The mission of Touchstone Center for Collaborative Inquiry is to foster learning and fuel improved practice within fields of social and community action.
Touchstone specializes in collaborative and participatory evaluation projects. We help organizations and networks (a) identify their learning and improvement goals, (b) design and implement appropriate data collection strategies, and (c) use data findings along with insights from experiential knowledge to identify key accomplishments and guidelines for improved practice.
In other words, we help organizations and fields of social action document and tell their story, in ways that enable insights for improved practice to be implemented by participants and shared with others to strengthen fields of policy and practice.
We specialize in collaborative, participatory approaches because we have found that people learn through the process of evaluation as well as from the findings produced. Engagement in evaluation design, data collection and interpretation helps build capacity. It fosters a culture of learning in which questions can be asked, assumptions surfaced and tested, skills built, and critical reflection can occur. In addition, engagement in the evaluation process helps ensure that evaluation findings are used, that evaluation is focused on the most relevant questions, and that the evaluation is conducted in ways that can help advance rather than disrupt the work.
Touchstone Center for Collaborative Inquiry was founded in 2004 by David Scheie. It now includes a pool of over 10 staff and consultants working in Minnesota and across the U.S. Current and recent Touchstone evaluation and learning projects have been with:
Immigrant Participation and Immigration Reform, a national learning and evaluation initiative focused on immigrant civic participation, organizational capacity growth and local-to-national networks for policy reform. The initiative involves over 80 nonprofit organizations, most engaged in national policy reform efforts coordinated by National Immigration Forum, Center for Community Change, and National Council of La Raza. Sponsors include the Knight Foundation, American Dream Fund, and the Four Freedoms Fund (a consortium whose members include Carnegie Corporation, Ford Foundation, Haas Jr. Fund, Joyce Foundation, and Open Society Institute).
Healthy Together, a Minnesota statewide initiative focused on immigrant integration and community health through social connectedness. About 60 nonprofit organizations, many immigrant-led, are engaged in “exchange projects” involving collaborative action for community improvement, immigrant social adjustment and mental health projects, or organizational development projects. Healthy Together is an initiative of the Blue Cross Blue Shield of Minnesota Foundation.
Neighborhood Learning Community, in St. Paul, a network of organizations engaged in informal education, civic engagement and systems change that includes Jane Addams School for Democracy, Youth Farm and Market Project, St. Paul Community Education, St. Paul Parks and Recreation, and West Side Citizens Organization. Major support came from the Wallace Foundation. (See A Community Alive with Learning at : http://www.westsidelearning.org/documents/TheoryofChangeVisual4.pdf).
Hamline University’s Theological Exploration of Vocation Program, an initiative to expand the exploration and discernment of calling and vocation among students, faculty and other members of the Hamline University community, with support from the Lilly Endowment.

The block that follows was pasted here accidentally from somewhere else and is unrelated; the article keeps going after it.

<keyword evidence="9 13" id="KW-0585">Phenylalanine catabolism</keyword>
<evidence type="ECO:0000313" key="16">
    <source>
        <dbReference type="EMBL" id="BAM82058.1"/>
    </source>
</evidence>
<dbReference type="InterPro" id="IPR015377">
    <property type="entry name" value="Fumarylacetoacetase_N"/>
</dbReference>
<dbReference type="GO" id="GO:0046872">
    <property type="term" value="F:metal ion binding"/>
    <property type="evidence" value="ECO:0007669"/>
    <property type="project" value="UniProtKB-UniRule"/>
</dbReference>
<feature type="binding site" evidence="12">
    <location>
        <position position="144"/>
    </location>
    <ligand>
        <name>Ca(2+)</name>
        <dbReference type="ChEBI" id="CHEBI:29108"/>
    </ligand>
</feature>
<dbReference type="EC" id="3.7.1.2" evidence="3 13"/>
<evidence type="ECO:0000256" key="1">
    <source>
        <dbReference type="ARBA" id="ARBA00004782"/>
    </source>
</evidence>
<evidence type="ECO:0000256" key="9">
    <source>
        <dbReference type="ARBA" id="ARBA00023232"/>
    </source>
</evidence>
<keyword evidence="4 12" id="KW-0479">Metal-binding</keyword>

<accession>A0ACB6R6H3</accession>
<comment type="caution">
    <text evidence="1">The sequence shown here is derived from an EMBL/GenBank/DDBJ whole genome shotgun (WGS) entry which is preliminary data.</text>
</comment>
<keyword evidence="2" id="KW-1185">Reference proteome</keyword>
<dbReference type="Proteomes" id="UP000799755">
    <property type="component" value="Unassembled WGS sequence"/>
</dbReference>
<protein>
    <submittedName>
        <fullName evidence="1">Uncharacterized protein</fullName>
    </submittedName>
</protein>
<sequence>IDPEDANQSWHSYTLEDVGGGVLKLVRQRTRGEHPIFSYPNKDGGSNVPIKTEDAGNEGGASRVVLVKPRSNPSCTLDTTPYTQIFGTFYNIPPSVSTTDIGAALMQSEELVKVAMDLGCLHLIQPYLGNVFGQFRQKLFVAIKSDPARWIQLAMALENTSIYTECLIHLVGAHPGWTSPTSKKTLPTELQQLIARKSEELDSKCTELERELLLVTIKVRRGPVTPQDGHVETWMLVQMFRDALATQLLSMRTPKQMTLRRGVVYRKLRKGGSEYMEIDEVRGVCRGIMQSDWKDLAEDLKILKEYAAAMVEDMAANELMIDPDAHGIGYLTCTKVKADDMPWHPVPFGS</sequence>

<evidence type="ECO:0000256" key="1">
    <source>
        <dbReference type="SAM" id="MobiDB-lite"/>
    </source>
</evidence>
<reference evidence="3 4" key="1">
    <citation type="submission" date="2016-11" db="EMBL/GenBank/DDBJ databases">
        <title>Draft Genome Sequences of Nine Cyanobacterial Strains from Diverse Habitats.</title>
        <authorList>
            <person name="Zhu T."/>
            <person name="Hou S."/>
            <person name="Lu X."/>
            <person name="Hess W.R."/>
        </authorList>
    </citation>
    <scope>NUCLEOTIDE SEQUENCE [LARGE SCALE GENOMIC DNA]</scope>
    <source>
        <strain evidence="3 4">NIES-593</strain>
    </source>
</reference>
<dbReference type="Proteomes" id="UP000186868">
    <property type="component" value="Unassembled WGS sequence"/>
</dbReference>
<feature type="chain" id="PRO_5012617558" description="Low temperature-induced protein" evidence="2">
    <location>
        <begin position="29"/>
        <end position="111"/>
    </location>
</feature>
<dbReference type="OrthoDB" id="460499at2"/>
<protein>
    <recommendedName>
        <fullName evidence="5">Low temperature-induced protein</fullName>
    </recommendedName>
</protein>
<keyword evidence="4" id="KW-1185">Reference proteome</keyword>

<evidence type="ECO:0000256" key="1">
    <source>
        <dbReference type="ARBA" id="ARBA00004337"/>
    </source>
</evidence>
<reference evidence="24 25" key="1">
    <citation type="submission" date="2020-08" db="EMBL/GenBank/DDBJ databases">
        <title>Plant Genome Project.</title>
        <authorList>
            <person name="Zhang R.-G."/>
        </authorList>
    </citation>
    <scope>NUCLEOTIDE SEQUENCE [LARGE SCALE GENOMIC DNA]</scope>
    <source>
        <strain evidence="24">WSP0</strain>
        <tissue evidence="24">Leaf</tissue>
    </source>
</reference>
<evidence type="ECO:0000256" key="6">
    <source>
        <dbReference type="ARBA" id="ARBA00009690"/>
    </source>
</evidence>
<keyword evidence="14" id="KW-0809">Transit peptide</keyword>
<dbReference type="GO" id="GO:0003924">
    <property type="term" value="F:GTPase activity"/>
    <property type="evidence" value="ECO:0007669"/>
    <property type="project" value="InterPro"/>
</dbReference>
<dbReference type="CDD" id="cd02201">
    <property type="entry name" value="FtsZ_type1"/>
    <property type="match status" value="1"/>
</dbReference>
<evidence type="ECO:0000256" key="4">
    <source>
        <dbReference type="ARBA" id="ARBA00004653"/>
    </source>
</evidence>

Leadership in Support of Neighborhoods, a grassroots leadership development program sponsored by Hamline Midway Coalition, the official neighborhood organization in the Hamline Midway neighborhood of St. Paul, and Hamline University.
Strengthening Neighborhoods, a program of the Denver Foundation, which supports community-building, leadership development and organizing for change in lower-income areas of metropolitan Denver.
Renewing the Countryside, an organization that strengthens rural areas by championing and assisting communities and individuals who are renewing the countryside by pursuing sustainable, innovative initiatives, businesses and projects.
Organized Religion, an evaluation initiative with faith-based organizing and civic engagement projects across California including Los Angeles Metropolitan Churches (LAM), Orange County Congregations Community Organization (OCCCO), the FAITHS Initiative of the San Francisco Foundation, the Interfaith Initiative of Santa Barbara County, and the Faith-Based Leadership Training Institute of San Diego, with support from the James Irvine Foundation. (See Faith, Community & Civic Action at http://irvine.org/assets/pdf/evaluation/insight_FaithComCivicAction.pdf, and What’s Faith Got to Do with It? at http://www.irvine.org/assets/pdf/pubs/former/Faith.pdf).
Other recent projects have been with the Youth Farm and Market Project, Neighborhood Small Grants Network, and the Blandin Foundation’s community leadership programs.
Prior to founding Touchstone, Scheie worked 17 years on staff of Rainbow Research, Inc.
There he led learning and evaluation projects on faith-based community development, neighborhood revitalization, school/community partnerships, youth organizing, community economic development, cultural diversity and anti-racism, sustainable agriculture, and rural leadership and community development. Clients and sponsors included Community Organizing & Family Issues (Chicago), Annie E. Casey Foundation, Jessie Ball DuPont Foundation, Edward Hazen Foundation, W. K. Kellogg Foundation, C. S. Mott Foundation, Neighborhood Small Grants Network (Grassroots Grantmakers), Northwest Area Foundation, and numerous nonprofit and community organizations in Minnesota.